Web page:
We all want high performing applications and when you are in the cloud that is no different, if anything it is even more important. With this post I will discuss some areas where I have been “stung” by so you can learn from my mistakes when using Azure SQL Database. Then I will dedicate a section on what tools you can use to help with your performance tuning exercises.
Sizing is key
Azure SQL Database comes in various tiers, you need to pick the right one.
Here is the list with its targeted workload.
Selecting the right service tier is so important, I have found mistakes where people just don’t really understand what their requirement is, i.e. they don’t know what service tier will suit their needs. From this people tend to select the wrong one and in an attempt to save money they would go with a “lower” tier.
Personally I know what tier is suitable for me but then the question is what level within the tier do you really need? For Standard we have these options shown below, again from my experience people tend to go lower to save money.
Let’s assume that you are not driven by logins, workers and session counts how does one select the right level? What exactly does DTUs (Database Transaction Units) mean? I suggest reading this post by Andy Mallon https://sqlperformance.com/2017/03/azure/what-the-heck-is-a-dtu
I am going to undersize my database and create a S0 database and run some day to day tasks – let’s see what happens. I will open up connections and issue some queries via my application. I would not class these queries as bad, what I am trying to drive here is getting the sizing right for your workload.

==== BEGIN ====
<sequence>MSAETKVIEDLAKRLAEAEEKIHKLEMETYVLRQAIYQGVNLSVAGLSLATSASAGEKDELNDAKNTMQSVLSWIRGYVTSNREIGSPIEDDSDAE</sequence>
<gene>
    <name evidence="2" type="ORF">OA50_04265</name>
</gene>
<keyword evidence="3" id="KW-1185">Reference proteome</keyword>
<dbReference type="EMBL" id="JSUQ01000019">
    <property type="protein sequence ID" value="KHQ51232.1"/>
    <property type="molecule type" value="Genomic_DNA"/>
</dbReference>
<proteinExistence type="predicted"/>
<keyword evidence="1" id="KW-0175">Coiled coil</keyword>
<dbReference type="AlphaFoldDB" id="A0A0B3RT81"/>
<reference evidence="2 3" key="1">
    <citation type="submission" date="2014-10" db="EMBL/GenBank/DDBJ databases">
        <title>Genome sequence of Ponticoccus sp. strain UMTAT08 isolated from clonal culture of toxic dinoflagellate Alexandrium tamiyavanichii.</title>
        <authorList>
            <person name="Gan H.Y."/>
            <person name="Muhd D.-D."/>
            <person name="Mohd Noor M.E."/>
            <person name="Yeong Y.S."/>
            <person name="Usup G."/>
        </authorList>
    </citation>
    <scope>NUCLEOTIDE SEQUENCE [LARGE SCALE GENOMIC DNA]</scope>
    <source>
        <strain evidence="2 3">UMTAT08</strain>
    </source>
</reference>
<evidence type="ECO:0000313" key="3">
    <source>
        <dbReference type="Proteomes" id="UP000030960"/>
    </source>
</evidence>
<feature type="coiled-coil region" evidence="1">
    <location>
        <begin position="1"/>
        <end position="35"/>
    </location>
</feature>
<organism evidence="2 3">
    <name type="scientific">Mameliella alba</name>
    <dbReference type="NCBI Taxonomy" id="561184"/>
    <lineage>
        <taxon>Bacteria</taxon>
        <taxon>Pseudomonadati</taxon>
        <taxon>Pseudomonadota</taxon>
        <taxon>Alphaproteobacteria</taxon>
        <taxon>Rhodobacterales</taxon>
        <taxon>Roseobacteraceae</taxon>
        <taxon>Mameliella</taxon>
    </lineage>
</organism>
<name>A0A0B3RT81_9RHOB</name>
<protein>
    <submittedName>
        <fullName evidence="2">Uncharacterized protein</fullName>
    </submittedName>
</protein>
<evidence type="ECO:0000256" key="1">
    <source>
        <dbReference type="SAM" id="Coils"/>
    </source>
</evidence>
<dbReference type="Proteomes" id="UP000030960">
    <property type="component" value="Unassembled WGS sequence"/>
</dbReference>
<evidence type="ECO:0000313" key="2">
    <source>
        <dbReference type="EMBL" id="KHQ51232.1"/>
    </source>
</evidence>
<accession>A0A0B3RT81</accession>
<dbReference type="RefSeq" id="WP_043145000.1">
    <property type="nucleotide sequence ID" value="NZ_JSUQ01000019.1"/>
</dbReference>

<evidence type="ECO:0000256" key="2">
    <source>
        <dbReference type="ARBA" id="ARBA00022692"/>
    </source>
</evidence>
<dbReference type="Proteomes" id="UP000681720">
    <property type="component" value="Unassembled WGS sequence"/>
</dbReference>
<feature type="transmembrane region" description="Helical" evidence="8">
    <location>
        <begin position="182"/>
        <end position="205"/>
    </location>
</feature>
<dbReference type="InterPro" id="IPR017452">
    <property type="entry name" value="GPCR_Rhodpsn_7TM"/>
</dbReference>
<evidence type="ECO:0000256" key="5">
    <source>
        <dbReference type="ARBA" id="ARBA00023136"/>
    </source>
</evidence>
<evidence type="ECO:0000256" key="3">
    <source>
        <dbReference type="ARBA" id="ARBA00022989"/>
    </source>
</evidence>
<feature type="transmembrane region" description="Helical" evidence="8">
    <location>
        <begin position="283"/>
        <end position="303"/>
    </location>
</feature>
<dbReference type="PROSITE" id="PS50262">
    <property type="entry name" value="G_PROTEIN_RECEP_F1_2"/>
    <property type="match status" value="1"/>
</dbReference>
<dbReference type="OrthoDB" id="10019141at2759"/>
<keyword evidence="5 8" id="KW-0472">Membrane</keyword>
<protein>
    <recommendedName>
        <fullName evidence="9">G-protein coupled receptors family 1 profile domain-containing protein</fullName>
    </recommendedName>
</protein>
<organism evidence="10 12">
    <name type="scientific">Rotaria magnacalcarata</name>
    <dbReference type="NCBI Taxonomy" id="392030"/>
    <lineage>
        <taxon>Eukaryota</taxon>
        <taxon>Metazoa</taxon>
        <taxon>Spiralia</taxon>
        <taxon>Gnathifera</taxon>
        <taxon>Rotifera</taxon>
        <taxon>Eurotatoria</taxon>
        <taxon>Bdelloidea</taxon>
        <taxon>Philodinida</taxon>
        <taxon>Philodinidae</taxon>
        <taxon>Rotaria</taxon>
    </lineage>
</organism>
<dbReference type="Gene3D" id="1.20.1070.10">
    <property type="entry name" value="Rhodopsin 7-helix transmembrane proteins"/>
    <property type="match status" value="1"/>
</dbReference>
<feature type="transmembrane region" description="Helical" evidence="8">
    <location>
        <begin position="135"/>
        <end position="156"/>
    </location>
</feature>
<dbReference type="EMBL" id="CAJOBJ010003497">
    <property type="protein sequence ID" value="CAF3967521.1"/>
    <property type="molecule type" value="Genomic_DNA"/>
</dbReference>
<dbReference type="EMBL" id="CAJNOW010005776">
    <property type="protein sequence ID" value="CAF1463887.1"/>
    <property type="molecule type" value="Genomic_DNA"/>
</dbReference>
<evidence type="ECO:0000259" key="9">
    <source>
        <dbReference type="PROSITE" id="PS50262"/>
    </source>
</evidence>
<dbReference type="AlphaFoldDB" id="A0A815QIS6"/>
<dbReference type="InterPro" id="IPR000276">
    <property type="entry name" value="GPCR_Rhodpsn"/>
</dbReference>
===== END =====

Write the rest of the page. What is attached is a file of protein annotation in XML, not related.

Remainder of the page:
Over 99% of DTU utilisation! If I move to S3 then utilisation is nowhere near 99%.
If you keep moving up tiers and you notice DTUs still get consumed, well this moves onto my next point where I have seen problems arise, you could say, the root cause of undesired DTU consumption.
It’s the code
Optimal queries are ever so important in the Azure world; we need to make sure that we are doing the basics of correct query writing.
If I am faced with an issue I rarely play around with the tiers and performance levels, I go hunting for bad queries, then if that does NOT fix the issue then I may consider upgrading, assuming you have the budget for it.
Trivialised queries now on show just to send the message home.
SELECT * FROM [dbo].[Audi] WHERE UserId = 2
3 minutes to complete with this effect on DTU.
Indexing is KING
I feel I can really sort this out. I remove the * and I go after the predicate, I know this query is an important data access pattern for the app so I will cover it.
CREATE NONCLUSTERED INDEX [IDX_NCI_AppCars] ON [dbo].[Audi] ([UserId]) INCLUDE ([Date],[TransactionId],[Code])
Execution time sub 1 second.
SELECT [Id], [Date], [Code], [TransactionId] FROM [dbo].[Audi] WHERE UserId = 2
<1% DTU consumption – that’s the way I like it (Below red circle).
Can you see the impact that fundamentals have here? If not, see the next short section.
The ultimate “Bad” combo
So the worst situation you can find yourself in is if you have a wrong tier of SQL Database AND poor running code.
Azure will then warn you, something that I used to see a lot in my earlier days.
If you hit your DTU limits you will notice an increase in latency and you may even see incoming request rejection, something you definitely do not want.
Database Elastic Pools – know your patterns
You can get in a right mess with elastic pools if you do not understand your databases. Assume my environment is as follows: 2 S2 and 9 S0 databases I then decide to use a Standard 100 eDTU (elastic Database Transaction Units) elastic pool.